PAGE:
But a few points of information, D.C. residents: Not all 65 downstairs computers are available for anyone to use. Any computers that do extra stuff—video editing and scanning, for instance—required a Georgetown login that only students and employees have.
And Abrams incorrectly reports that through clever navigation of our “idiosyncratic entry scheme for outsiders,” you can enter the Library at 10:45 p.m., just before they start turning away outsiders, and “no one will care whether you’re a student or not.” In fact, the Department of Public Safety scours the Library almost every evening checking to see if you have a University ID once it’s time for outsiders to leave. If you don’t, adios.
Still, she closes with strong advice.
“[G]et ready for sensory deprivation—if you spend too much time in the windowless Gelardin Center, it will start to feel like a dungeon.”
While the kids at JHU assumed Hitler would be outraged by the cancellation of classes, the Georgetown version—created by Vox‘s favorite Tweeter, King Georgetown—takes the meme a different direction, showing the Fuhrer’s response to Provost James O’Donnell’s decision to hold classes on President’s Day:
Georgetown Provost Jim O’Donnell is ever diligent in his (rather unpopular) efforts to keep Georgetown despite the record snowfalls that have forced campus to close for three days in a row. In an e-mail he just sent to Georgetown faculty, he has provided a link to a website created by the Georgetown Center for New Designs in Learning and Scholarship that has information and suggestions about how to keep in touch with students—even hold classes—via the Internet.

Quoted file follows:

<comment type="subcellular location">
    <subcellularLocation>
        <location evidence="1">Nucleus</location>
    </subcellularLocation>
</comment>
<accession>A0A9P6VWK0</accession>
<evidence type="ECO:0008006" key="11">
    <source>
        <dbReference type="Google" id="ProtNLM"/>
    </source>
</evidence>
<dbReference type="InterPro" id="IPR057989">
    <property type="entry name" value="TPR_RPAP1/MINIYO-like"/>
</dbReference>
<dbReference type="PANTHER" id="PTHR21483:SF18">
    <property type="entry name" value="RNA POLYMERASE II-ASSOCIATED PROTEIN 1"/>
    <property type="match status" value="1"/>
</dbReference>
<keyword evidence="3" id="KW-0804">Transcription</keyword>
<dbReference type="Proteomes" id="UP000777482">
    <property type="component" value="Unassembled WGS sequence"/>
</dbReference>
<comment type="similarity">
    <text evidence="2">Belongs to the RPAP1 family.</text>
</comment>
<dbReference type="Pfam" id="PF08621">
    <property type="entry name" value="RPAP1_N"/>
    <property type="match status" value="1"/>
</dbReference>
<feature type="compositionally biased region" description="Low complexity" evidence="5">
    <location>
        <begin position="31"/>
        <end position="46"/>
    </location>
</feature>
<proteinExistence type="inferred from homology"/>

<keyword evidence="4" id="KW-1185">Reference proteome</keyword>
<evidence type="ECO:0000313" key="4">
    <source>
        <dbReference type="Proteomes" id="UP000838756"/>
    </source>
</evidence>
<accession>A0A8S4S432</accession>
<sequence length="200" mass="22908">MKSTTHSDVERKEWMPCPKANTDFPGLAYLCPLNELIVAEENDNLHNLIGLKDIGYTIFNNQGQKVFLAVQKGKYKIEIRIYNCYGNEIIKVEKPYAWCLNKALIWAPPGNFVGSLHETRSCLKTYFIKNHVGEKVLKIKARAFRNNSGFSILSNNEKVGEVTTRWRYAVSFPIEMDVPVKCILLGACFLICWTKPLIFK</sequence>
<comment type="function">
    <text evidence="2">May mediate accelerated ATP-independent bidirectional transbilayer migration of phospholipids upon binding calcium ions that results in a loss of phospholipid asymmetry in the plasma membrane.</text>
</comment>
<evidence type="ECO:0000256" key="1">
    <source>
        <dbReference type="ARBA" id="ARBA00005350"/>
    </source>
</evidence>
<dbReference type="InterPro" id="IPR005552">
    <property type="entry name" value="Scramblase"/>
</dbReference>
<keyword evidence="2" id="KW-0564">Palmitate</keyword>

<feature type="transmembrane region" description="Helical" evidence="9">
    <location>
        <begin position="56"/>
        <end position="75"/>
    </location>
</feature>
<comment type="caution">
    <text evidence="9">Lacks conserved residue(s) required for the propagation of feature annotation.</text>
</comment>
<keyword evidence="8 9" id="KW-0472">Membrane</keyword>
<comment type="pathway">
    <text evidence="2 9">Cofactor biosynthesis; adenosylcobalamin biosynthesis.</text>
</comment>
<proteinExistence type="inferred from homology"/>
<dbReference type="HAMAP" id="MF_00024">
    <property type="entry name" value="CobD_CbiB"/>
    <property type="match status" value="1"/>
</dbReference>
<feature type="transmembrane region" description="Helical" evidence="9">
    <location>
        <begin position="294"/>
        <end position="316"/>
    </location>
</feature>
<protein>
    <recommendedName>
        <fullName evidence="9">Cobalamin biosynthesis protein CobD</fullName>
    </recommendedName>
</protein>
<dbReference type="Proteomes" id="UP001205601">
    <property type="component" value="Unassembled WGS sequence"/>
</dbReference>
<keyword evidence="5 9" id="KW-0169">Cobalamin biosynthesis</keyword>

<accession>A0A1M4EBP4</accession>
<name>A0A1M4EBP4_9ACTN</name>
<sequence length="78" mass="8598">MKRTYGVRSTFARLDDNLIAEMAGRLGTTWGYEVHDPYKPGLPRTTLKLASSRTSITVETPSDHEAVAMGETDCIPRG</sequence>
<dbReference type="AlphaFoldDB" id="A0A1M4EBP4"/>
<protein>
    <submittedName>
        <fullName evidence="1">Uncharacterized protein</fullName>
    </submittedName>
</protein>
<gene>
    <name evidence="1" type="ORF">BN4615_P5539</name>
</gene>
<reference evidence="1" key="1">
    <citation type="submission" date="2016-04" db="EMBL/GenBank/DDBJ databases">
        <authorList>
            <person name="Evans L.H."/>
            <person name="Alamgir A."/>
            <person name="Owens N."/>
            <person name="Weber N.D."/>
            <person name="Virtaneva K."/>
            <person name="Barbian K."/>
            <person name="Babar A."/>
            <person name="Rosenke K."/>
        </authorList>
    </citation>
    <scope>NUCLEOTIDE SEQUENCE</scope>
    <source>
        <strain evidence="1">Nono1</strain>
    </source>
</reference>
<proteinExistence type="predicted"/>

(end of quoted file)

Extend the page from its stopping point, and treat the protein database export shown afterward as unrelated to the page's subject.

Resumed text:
“Make the Most of the Closure,” the website reads on its main page. While some of its suggestions are pretty basic—e-mail students to review what would have been covered in class—there are instructions on how to hold digital class using the electronic blackboard on Blackboard, how to arrange online quizzes and exams, how to use audio conferencing to hold remote office hours with students, or how to use it to hold class remotely.